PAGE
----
Rabbi Adam Stock Spilker: “We emerged from this year with renewed intention, greater clarity about our Jewish mandate for justice, and new partnerships with our neighbors to address the economic disparities and racial injustices in our community.”
WASHINGTON, D.C., April 16, 2015 — This weekend at the Religious Action Center of Reform Judaism’s biennial Consultation on Conscience (April 26-28), Mount Zion Temple of St. Paul, MN, will be one of nine Reform Movement congregations to be honored with an Irving J. Fain Award for outstanding social action programming.
“For thirty years, the Commission on Social Action’s Irving J. Fain Award has recognized outstanding synagogue social action programming,” said Susan Friedberg Kalson, chair of the Fain Award Committee, and Barbara Weinstein, Director of the Commission on Social Action. “This year, the diverse array of programs that engage in the work of tikkun olam – repairing the world – at home and around the globe highlight our Reform Movement’s fundamental commitment to social action.”
This year’s winning programs addressed critical issues from racial justice to environmental activism, to education and mentoring of underprivileged youth. Each program has helped to make our world a better place, and we are proud to spotlight them with the hope that other congregations will learn from their example.
[cleanbreak]Mount Zion Temple’s winning program, titled A Year of Tzedek – Having the Conversation, is a year-long program dedicated to bringing justice to the forefront of congregational life and driving action at the individual, congregational, and community levels. By focusing seemingly small actions – personal stories, bulletin newsletters, and community narratives – on social justice, Mount Zion Temple was able to make a big impact on the congregation’s commitment to affecting social change, overcoming partisan boundaries, and uniting its members to tackle community problems together.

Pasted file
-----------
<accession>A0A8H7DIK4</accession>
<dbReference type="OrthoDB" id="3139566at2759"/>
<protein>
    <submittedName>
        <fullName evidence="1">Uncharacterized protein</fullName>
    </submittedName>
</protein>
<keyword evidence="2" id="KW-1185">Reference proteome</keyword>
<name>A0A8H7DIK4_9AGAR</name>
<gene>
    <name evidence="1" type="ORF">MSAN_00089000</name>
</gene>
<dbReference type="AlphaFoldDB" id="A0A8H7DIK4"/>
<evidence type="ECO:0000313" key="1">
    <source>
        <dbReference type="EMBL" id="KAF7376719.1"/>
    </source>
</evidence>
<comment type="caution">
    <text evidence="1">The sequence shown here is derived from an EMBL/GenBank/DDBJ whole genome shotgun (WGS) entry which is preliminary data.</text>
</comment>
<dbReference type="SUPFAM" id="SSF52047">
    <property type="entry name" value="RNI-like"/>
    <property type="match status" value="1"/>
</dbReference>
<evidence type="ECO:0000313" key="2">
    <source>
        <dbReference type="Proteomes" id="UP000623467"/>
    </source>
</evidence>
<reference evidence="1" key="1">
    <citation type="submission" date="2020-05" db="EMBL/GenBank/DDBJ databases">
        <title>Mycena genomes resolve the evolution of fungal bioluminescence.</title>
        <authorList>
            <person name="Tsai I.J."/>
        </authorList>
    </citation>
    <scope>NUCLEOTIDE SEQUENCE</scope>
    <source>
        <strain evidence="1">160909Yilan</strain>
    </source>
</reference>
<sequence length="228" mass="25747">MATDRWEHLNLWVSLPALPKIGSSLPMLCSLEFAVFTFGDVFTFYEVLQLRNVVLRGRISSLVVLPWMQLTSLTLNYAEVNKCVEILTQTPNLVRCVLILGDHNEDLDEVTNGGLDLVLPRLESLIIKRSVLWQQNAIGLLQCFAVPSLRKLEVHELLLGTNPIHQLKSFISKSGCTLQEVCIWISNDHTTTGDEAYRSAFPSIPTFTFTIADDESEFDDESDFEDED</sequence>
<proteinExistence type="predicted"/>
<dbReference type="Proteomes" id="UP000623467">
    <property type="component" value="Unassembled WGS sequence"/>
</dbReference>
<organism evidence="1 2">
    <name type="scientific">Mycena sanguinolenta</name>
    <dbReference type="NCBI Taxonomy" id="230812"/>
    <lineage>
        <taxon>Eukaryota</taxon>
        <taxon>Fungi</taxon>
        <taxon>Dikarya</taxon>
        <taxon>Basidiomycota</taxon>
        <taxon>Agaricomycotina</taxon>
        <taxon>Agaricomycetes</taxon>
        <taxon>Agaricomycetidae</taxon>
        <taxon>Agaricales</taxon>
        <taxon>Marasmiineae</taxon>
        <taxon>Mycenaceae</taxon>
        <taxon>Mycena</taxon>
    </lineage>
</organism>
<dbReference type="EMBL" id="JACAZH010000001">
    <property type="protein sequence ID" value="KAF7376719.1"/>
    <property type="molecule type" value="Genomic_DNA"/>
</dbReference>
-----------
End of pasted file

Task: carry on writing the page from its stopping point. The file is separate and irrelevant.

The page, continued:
“Through this program we have established that justice is at the core of our congregation,” said Rabbi Adam Stock Spilker. “When we can articulate concisely and passionately why we care about creating a better community, we are more likely going to get involved. During the year, we helped each person connect a formative part of their life-story to one of three Jewish motivations for justice: leaving Egypt, being in the image of God, and tikkun olam. Thus we strengthened our congregation’s ability to respond to issues of social concern. We emerged from this year with renewed intention, greater clarity about our Jewish mandate for justice, and new partnerships with our neighbors to address the economic disparities and racial injustices in our community.”
Mount Zion Temple is one of 13 Reform Congregations within the Movement to be honored this year for outstanding social action work. As we read in Pirkei Avot, “You are not obligated to complete the work, but neither are you free to desist from it.” This year’s Fain Award winners are a powerful lesson in how congregations around North America can engage in the critical issues that confront us as Jews and global citizens. They are an inspiration to the Reform Movement and beyond.
The Religious Action Center of Reform Judaism is the Washington office of the Union for Reform Judaism, whose more than 900 congregations across North America encompass 1.5 million Reform Jews, and the Central Conference of American Rabbis, whose membership includes more than 2,000 Reform rabbis. Visit www.rac.org for more.